Welcome back to Buckley Veterinary Hospital’s monthly pet care column.
Summer is finally here, and if you’re like our medical team, you’ve been anxiously awaiting the warmer weather and longer days. We must say, 2013 in the Pacific Northwest has had a solid number of sunny days so far!
We aren’t the only ones looking forward to sunny days and warm weather. Our pesky little friend the flea seems to emerge full-force during the hot summer months – with our mild winter this year, in some areas, fleas were a problem even through the colder season. Although fleas can be a year-round problem, depending on where you live or whether they have settled inside your home, summer marks the peak of fleas in our environment.
• Fleas are ectoparasites.
• They are extremely hardy animals that have been around for more than 100 million years.
• They have an exoskeleton that withstands high pressures and is shock resistant. You can drop a flea from five feet and not kill it because of its exoskeleton.
• Fleas are incredible athletes. A flea can jump more than 7 inches high and 13 inches long. If a flea were the size of a human, that’s equivalent to jumping 1000 feet high.
Why care about these little bugs?
Fleas can transmit tapeworms when your pet ingests them. Tapeworms are intestinal parasites that can cause malnutrition if untreated.
Young animals with severe flea infestations are at risk for developing anemia (a decrease in the number of red blood cells or fewer than the normal quantity of hemoglobin in the blood).
Not only do fleas annoy their hosts relentlessly, some animals are sensitive to fleas and can develop a skin reaction called “flea dermatitis, which can then lead to bacterial skin infections (pyoderma). If you’ll remember, we touched on this in last month’s piece focusing on pet allergies.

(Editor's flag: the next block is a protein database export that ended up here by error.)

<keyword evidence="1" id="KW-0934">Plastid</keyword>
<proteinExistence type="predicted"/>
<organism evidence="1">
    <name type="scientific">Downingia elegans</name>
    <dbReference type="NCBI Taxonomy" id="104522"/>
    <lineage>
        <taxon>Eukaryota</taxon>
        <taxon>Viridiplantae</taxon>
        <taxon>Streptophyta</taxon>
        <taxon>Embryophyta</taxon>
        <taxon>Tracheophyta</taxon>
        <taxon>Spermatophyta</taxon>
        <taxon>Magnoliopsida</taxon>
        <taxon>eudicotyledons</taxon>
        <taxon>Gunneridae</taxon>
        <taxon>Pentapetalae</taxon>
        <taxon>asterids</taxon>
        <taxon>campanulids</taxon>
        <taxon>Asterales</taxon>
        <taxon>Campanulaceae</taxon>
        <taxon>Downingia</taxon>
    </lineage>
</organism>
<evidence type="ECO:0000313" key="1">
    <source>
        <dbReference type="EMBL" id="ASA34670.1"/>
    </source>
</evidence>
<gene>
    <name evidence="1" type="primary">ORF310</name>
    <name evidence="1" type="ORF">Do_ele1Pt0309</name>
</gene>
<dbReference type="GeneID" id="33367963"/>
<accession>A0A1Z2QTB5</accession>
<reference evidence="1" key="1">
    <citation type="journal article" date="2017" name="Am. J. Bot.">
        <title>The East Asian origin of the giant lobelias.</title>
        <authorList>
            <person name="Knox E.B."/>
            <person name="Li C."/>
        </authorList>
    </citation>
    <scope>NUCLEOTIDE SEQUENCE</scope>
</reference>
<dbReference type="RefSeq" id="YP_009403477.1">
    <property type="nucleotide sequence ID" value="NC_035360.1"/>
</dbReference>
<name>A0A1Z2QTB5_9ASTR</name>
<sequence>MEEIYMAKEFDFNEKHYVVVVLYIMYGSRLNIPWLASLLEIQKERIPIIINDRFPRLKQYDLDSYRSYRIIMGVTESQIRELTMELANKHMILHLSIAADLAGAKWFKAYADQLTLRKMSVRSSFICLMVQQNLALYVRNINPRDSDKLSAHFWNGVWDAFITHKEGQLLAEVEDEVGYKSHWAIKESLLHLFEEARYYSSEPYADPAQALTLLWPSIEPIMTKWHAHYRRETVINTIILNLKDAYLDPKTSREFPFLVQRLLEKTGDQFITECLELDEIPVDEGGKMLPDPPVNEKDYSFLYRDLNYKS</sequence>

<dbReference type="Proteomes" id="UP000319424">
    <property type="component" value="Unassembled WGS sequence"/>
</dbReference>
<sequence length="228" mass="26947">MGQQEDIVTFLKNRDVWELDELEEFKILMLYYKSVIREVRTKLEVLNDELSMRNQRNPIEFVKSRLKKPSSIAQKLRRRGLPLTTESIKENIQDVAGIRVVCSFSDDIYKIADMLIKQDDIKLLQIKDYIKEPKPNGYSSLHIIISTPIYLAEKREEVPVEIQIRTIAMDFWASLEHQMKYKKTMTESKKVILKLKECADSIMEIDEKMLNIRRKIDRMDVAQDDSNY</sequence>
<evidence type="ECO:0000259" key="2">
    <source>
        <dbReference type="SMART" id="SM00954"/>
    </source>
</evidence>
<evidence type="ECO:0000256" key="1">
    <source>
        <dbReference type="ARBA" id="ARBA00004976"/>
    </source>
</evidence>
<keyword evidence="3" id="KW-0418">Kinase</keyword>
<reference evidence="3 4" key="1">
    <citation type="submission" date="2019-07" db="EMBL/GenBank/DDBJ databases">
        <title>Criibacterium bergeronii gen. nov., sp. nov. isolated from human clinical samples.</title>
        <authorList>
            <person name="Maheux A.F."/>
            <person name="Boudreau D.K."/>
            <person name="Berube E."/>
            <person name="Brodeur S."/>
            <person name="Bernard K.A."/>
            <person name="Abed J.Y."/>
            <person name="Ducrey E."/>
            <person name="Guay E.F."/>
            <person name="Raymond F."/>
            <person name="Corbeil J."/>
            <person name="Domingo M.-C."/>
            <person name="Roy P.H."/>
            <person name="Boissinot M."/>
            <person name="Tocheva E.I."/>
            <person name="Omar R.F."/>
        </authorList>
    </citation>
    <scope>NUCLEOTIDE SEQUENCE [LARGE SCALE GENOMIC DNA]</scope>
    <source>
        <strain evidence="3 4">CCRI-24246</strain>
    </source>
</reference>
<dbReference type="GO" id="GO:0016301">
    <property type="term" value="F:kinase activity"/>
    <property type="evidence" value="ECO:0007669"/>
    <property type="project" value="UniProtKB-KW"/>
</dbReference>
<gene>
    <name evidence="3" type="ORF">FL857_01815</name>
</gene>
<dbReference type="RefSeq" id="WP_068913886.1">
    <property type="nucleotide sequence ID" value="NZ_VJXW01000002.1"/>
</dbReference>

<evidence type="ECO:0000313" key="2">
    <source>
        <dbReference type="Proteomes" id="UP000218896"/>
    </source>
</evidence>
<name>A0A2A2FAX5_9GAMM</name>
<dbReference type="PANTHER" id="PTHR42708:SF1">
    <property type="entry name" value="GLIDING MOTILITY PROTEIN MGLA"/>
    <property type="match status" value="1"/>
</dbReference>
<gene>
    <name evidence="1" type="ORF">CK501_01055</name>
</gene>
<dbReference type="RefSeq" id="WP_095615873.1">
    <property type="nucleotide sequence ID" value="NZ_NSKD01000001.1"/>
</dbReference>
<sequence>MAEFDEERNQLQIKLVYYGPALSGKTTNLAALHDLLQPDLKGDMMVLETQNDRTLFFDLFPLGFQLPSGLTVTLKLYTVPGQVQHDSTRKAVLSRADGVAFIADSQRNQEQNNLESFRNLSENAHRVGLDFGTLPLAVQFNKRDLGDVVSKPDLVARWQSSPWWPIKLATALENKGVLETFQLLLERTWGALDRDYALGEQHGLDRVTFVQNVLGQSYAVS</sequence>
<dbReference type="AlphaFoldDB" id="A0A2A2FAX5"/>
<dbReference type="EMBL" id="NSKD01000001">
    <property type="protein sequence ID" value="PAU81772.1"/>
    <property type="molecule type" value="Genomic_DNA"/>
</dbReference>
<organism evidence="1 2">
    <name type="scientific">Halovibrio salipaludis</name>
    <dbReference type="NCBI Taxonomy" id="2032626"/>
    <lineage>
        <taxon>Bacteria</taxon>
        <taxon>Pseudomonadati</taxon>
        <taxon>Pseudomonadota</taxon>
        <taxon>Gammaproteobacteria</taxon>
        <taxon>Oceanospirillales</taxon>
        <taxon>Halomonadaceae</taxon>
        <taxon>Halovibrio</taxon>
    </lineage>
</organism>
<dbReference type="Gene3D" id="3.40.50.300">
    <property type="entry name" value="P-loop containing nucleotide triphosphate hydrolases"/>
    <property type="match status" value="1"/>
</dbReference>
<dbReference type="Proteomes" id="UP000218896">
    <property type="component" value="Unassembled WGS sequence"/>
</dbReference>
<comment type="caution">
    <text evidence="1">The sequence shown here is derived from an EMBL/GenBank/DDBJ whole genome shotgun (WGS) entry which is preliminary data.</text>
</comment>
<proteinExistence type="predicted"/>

Don’t forget, fleas can also bite people.
Signs your pet has fleas
Fleas cause many pets to become itchy. If your pet is scratching or biting its legs, rump or feet, it could have fleas. Likewise, if you notice black specks that look like pepper on your pet’s skin, this could be flea dirt. Flea dirt is actually flea poop or digested blood. You can tell if the specks are flea dirt by wetting a Q-tip and then touching the black flecks. It’s flea dirt if the Q-tip turns red or rust color.
Not all animals scratch or chew when they have fleas. To check for fleas, look for them on the skin near your pet’s rump, tail and belly. Since adult fleas are fast and not easy to spot, be sure to also look for flea dirt. If your pets have flea dirt, they have fleas, even if you never see a flea. You can also use a flea comb, which has very fine teeth, to look for fleas and flea dirt. Use a wet paper towel to wipe off the comb and look for fleas and flea dirt.
How to prevent and treat infestations
Use one of the many safe and effective flea products from your veterinarian who will help you pick the best choice for your pet.
Be sure the products you use target more than one stage of the flea’s life cycle and use these products year-round to keep your household a flea-free zone.
Always follow the product’s instructions, as some products can be toxic and even fatal if used incorrectly. Never use a product meant for dogs on cats. Some dog products contain ingredients that can be toxic and even fatal to cats.
If you find that your furry family member has signs as we mentioned or you see little critters or dark specs around the house, you likely have a parasite issue. We encourage you to schedule a specific consult to address the concerns early with your veterinarian. Before you and your family encounter this situation, we recommend proactively preventing parasite infestations through monthly parasite control – topical or oral treatments for both your cats and do
Thank you to our readers – we welcome you back next month. As always, send questions, comments, or suggestions for future columns to us at firstname.lastname@example.org. Special thanks to IDEXX Laboratories and Pet Health Network for their resources.